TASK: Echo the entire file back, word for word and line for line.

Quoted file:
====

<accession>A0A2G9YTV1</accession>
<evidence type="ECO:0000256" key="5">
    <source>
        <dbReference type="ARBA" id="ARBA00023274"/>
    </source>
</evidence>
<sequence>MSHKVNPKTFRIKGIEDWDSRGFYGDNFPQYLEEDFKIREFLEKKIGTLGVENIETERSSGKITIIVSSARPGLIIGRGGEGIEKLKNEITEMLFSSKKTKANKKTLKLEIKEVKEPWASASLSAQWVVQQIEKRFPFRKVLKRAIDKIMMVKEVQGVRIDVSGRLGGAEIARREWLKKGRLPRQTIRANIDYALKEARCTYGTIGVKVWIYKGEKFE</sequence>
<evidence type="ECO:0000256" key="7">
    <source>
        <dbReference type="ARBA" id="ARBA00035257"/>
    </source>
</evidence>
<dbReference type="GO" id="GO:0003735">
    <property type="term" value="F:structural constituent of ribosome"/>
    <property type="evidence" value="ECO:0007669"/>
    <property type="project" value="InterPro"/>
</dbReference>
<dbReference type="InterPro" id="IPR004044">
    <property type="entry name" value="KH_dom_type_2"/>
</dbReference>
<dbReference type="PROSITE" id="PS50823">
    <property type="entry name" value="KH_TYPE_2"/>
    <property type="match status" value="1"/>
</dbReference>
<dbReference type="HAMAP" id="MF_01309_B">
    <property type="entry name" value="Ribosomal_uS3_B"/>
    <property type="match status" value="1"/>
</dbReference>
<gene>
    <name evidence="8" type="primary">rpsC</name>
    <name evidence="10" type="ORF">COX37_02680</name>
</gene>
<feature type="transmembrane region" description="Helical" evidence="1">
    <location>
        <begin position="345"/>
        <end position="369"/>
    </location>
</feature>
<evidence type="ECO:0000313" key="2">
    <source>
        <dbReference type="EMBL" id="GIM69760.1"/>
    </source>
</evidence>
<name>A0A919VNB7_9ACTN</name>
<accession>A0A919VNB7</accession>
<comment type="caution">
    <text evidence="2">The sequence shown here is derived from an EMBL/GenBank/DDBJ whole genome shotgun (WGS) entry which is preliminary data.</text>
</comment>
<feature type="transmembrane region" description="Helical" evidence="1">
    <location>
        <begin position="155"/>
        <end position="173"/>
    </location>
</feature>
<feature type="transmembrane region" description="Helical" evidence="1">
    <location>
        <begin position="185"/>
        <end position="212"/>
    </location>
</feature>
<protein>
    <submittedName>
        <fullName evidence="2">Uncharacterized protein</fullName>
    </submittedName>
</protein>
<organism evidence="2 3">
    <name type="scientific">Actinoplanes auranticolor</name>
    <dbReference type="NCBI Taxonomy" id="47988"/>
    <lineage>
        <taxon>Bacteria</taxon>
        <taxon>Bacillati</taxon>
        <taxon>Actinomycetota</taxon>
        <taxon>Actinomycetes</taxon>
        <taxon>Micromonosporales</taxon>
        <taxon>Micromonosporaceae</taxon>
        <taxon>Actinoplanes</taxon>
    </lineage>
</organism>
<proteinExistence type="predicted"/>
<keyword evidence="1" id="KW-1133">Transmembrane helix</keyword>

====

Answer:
<accession>A0A2G9YTV1</accession>
<evidence type="ECO:0000256" key="5">
    <source>
        <dbReference type="ARBA" id="ARBA00023274"/>
    </source>
</evidence>
<sequence>MSHKVNPKTFRIKGIEDWDSRGFYGDNFPQYLEEDFKIREFLEKKIGTLGVENIETERSSGKITIIVSSARPGLIIGRGGEGIEKLKNEITEMLFSSKKTKANKKTLKLEIKEVKEPWASASLSAQWVVQQIEKRFPFRKVLKRAIDKIMMVKEVQGVRIDVSGRLGGAEIARREWLKKGRLPRQTIRANIDYALKEARCTYGTIGVKVWIYKGEKFE</sequence>
<evidence type="ECO:0000256" key="7">
    <source>
        <dbReference type="ARBA" id="ARBA00035257"/>
    </source>
</evidence>
<dbReference type="GO" id="GO:0003735">
    <property type="term" value="F:structural constituent of ribosome"/>
    <property type="evidence" value="ECO:0007669"/>
    <property type="project" value="InterPro"/>
</dbReference>
<dbReference type="InterPro" id="IPR004044">
    <property type="entry name" value="KH_dom_type_2"/>
</dbReference>
<dbReference type="PROSITE" id="PS50823">
    <property type="entry name" value="KH_TYPE_2"/>
    <property type="match status" value="1"/>
</dbReference>
<dbReference type="HAMAP" id="MF_01309_B">
    <property type="entry name" value="Ribosomal_uS3_B"/>
    <property type="match status" value="1"/>
</dbReference>
<gene>
    <name evidence="8" type="primary">rpsC</name>
    <name evidence="10" type="ORF">COX37_02680</name>
</gene>
<feature type="transmembrane region" description="Helical" evidence="1">
    <location>
        <begin position="345"/>
        <end position="369"/>
    </location>
</feature>
<evidence type="ECO:0000313" key="2">
    <source>
        <dbReference type="EMBL" id="GIM69760.1"/>
    </source>
</evidence>
<name>A0A919VNB7_9ACTN</name>
<accession>A0A919VNB7</accession>
<comment type="caution">
    <text evidence="2">The sequence shown here is derived from an EMBL/GenBank/DDBJ whole genome shotgun (WGS) entry which is preliminary data.</text>
</comment>
<feature type="transmembrane region" description="Helical" evidence="1">
    <location>
        <begin position="155"/>
        <end position="173"/>
    </location>
</feature>
<feature type="transmembrane region" description="Helical" evidence="1">
    <location>
        <begin position="185"/>
        <end position="212"/>
    </location>
</feature>
<protein>
    <submittedName>
        <fullName evidence="2">Uncharacterized protein</fullName>
    </submittedName>
</protein>
<organism evidence="2 3">
    <name type="scientific">Actinoplanes auranticolor</name>
    <dbReference type="NCBI Taxonomy" id="47988"/>
    <lineage>
        <taxon>Bacteria</taxon>
        <taxon>Bacillati</taxon>
        <taxon>Actinomycetota</taxon>
        <taxon>Actinomycetes</taxon>
        <taxon>Micromonosporales</taxon>
        <taxon>Micromonosporaceae</taxon>
        <taxon>Actinoplanes</taxon>
    </lineage>
</organism>
<proteinExistence type="predicted"/>
<keyword evidence="1" id="KW-1133">Transmembrane helix</keyword>